- Blog post
Advance vs. Continuation: Gauging how warm (or otherwise) that prospect really is
Are you really getting somewhere with that prospect of yours? Or is he/she just stringing you along? If salespeople could always answer that question accurately, they’d waste less time. And be a lot happier.
Problem is, it’s really tough to see inside most people’s heads. They aren’t made out of clear plastic, like the Visible Man.
You can get some reliable indicators of where you are with a prospect, however, if you know what to look for.
Take stock of your sales prospects
The famed sales researcher Neil Rackham recommends that salespeople take stock after each contact with a potential buyer, and ask themselves whether they’ve achieved what Rackham calls an Advance, or settled for a Continuation.
Advances represent real progress, while Continuations are faux progress. An Advance is an event that moves the sale forward toward a decision. And it almost always means the prospect has agreed to do something, whether that be to see you again at a specific time, set up a product trial, or put you in touch with another key decision-maker.
If, on the other hand, you have unilaterally agreed to do something — like write up a proposal, send literature, or contact the buyer again at some unspecified time in the future — you have a Continuation, not an Advance.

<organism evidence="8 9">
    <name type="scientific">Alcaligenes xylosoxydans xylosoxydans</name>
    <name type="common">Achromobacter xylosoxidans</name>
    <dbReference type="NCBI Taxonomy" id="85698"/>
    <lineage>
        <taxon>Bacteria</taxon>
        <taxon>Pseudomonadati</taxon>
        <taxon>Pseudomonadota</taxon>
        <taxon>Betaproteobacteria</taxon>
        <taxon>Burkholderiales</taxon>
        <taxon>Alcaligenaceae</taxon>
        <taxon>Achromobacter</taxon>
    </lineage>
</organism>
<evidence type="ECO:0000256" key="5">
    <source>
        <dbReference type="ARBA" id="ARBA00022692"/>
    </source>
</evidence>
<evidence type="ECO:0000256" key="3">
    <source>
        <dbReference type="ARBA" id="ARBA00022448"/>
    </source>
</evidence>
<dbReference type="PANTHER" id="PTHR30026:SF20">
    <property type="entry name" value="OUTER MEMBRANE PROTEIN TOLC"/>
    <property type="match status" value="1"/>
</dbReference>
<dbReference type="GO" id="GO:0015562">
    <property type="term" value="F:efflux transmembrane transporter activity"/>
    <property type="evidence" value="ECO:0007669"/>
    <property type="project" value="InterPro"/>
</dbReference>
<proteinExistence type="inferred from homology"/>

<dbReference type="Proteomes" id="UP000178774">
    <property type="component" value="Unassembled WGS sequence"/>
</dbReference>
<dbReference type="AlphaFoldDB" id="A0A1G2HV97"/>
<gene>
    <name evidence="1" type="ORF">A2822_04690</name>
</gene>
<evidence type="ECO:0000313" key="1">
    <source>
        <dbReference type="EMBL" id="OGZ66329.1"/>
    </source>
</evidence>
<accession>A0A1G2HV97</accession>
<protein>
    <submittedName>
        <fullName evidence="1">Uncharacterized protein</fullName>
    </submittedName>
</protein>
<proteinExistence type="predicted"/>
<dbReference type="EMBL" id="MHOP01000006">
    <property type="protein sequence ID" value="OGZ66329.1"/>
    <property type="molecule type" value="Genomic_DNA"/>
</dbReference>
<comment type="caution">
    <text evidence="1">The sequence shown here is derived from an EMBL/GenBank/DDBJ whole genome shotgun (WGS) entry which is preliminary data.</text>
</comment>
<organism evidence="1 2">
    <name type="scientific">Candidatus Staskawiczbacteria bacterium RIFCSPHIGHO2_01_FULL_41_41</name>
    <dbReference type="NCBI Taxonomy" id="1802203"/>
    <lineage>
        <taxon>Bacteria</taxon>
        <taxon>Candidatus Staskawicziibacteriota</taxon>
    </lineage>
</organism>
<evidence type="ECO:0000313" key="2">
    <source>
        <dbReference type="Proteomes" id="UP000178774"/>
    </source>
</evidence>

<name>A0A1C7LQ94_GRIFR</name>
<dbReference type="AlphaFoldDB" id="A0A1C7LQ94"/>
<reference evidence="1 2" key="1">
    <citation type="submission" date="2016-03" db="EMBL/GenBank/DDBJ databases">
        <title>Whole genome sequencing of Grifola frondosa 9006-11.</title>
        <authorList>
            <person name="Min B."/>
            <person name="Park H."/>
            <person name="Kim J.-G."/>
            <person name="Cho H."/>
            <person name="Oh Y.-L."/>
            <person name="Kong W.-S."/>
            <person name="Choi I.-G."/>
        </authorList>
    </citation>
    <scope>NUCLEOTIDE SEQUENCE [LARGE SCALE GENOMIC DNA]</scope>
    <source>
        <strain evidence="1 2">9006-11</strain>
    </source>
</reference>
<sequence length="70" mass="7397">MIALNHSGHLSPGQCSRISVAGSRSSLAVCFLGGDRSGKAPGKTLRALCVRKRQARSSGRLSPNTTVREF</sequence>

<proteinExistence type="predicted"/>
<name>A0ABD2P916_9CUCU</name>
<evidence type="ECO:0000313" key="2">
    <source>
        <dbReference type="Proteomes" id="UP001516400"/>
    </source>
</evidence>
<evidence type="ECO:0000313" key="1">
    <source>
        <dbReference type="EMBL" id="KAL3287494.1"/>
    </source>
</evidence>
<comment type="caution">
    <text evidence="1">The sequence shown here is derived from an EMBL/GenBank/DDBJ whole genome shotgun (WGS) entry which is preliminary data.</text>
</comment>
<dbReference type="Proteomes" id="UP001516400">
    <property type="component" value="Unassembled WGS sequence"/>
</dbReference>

Why you didn’t Advance
Now, if you’ve managed only a Continuation, it’s probably for one of two reasons:
- You could have gotten an Advance if you’d managed the contact better, or
- The prospect isn’t really interested enough to Advance
You can easily see the implications for your future behavior. ALWAYS be looking to advance the process. Once you’ve spent some time with prospects, and done your necessary discovery, seek to win some commitment for future action from them. Every time.
If you do, and they still want to fob you off with a Continuation, you’ll have gained some useful knowledge. You’ll have a pretty good idea that this is somebody you don’t want to spend any more time on, or that you haven’t yet uncovered the need that will move him/her to action.
Either way, you’ll be ready to take a next step with confidence. Which is what every good rep wants.
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